Evolution In The Test Tube

We can go a step further. Instead of breeders picking out favored variants, we can let this happen "naturally" in the laboratory, by exposing a captive population to new environmental challenges. This is easiest to do in microbes like bacteria, which can divide as often as once every twenty minutes, allowing us to observe evolutionary change over thousands of generations in real time. And this is genuine evolutionary change, demonstrating all three requirements of evolution via selection: variation, heritability, and the differential survival and reproduction of variants. Although the environmental challenge is created by humans, these sorts of experiments are more natural than artificial selection because humans don't choose which individuals get to reproduce.

Let's start with simple adaptations. Microbes can adapt to virtually anything that scientists throw at them in the lab: high or low temperature, antibiotics, toxins, starvation, new nutrients, and their natural enemies, viruses. Probably the longest-running study of this type has been carried out by Richard Lenski at Michigan State University. In 1988, Lenski put genetically identical strains of the common gut bacterium E. coli under conditions in which their food, the sugar glucose, was depleted each day and then renewed the next. This experiment was thus a test of the microbe's ability to adapt to a feast-and-famine environment. Over the next eighteen years (40,000 bacterial generations), the bacteria continued to accumulate new mutations adapting them to this new environment. Under the varying-food conditions, they now grow 70 percent faster than the original unse-lected strain. The bacteria continue to evolve, and Lenski and his colleagues have identified at least nine genes whose mutations result in adaptation.

But "laboratory" adaptations can also be more complex, involving the evolution of whole new biochemical systems. Perhaps the ultimate challenge is simply to take away a gene that a microbe needs to survive in a particular environment, and see how it responds. Can it evolve a way around this problem? The answer is usually yes. In a dramatic experiment, Barry Hall and his colleagues at the University of Rochester began a study by deleting a gene from E. coli. This gene produces an enzyme that allows the bacteria to break down the sugar lactose into subunits that can be used as food. The geneless bacteria were then put in an environment containing lactose as the only food source. Initially, of course, they lacked the enzyme and couldn't grow. But after only a short time, the function of the missing gene was taken over by another enzyme that, while previously unable to break down lactose, could now do so weakly because of a new mutation. Eventually, yet another adaptive mutation occurred: one that increased the amount of the new enzyme so that even more lactose could be used. Finally, a third mutation at a different gene allowed the bacteria to take up lactose from the environment more easily. All together, this experiment showed the evolution of a complex biochemical pathway that enabled bacteria to grow on a previously unusable food. Beyond demonstrating evolution, this experiment has two important lessons. First, natural selection can promote the evolution of complex, interconnected biochemical systems in which all the parts are codependent, despite the claims of creationists that this is impossible. Second, as we've seen repeatedly, selection does not create new traits out of thin air: it produces "new" adaptations by modifying preexisting features.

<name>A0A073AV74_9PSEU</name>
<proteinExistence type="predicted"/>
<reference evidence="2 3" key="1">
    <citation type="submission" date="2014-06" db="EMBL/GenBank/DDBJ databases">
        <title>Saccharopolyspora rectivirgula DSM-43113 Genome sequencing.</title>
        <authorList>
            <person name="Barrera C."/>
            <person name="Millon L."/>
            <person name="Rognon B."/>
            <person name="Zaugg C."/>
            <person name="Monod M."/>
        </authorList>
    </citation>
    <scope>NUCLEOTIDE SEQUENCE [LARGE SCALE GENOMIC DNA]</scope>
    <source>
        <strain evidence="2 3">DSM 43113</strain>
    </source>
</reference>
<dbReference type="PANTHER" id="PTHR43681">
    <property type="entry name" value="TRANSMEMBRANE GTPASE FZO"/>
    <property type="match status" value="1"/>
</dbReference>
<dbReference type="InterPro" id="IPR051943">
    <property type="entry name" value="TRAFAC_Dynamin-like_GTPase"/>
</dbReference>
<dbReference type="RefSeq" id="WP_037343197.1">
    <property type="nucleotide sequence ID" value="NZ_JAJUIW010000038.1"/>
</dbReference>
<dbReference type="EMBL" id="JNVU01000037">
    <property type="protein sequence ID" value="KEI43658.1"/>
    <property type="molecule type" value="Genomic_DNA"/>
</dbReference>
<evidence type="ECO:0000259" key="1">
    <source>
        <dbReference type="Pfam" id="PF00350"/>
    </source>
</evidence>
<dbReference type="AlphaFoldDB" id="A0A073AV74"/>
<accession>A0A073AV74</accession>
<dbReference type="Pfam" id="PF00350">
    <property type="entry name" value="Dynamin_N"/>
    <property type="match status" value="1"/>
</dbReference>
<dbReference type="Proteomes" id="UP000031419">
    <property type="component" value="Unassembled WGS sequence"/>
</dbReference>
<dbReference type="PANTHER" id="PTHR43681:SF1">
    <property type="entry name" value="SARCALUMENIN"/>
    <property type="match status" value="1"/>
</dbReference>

We can even see the origin of new, ecologically diverse bacterial species, all within a single laboratory flask. Paul Rainey and his colleagues at Oxford University placed a strain of the bacteria Pseudomonas fluo-rescens in a small vessel containing nutrient broth, and simply watched it. (It's surprising but true that such a vessel actually contains diverse environments. Oxygen concentration, for example, is highest on the top and lowest on the bottom.) Within ten days—no more than a few hundred generations—the ancestral free-floating "smooth" bacterium had evolved into two additional forms occupying different parts of the beaker. One, called "wrinkly spreader," formed a mat on top of the broth. The other, called "fuzzy spreader," formed a carpet on the bottom. The smooth ancestral type persisted in the liquid environment in the middle. Each of the two new forms was genetically different from the ancestor, having evolved through mutation and natural selection to reproduce best in their respective environments. Here, then, is not only evolution but speciation occurring the lab: the ancestral form produced, and coexisted with, two ecologically different descendants, and in bacteria such forms are considered distinct species. Over a very short time, natural selection on Pseudomonas yielded a small-scale "adaptive radiation," the equivalent of how animals or plants form species when they encounter new environments on an oceanic island.

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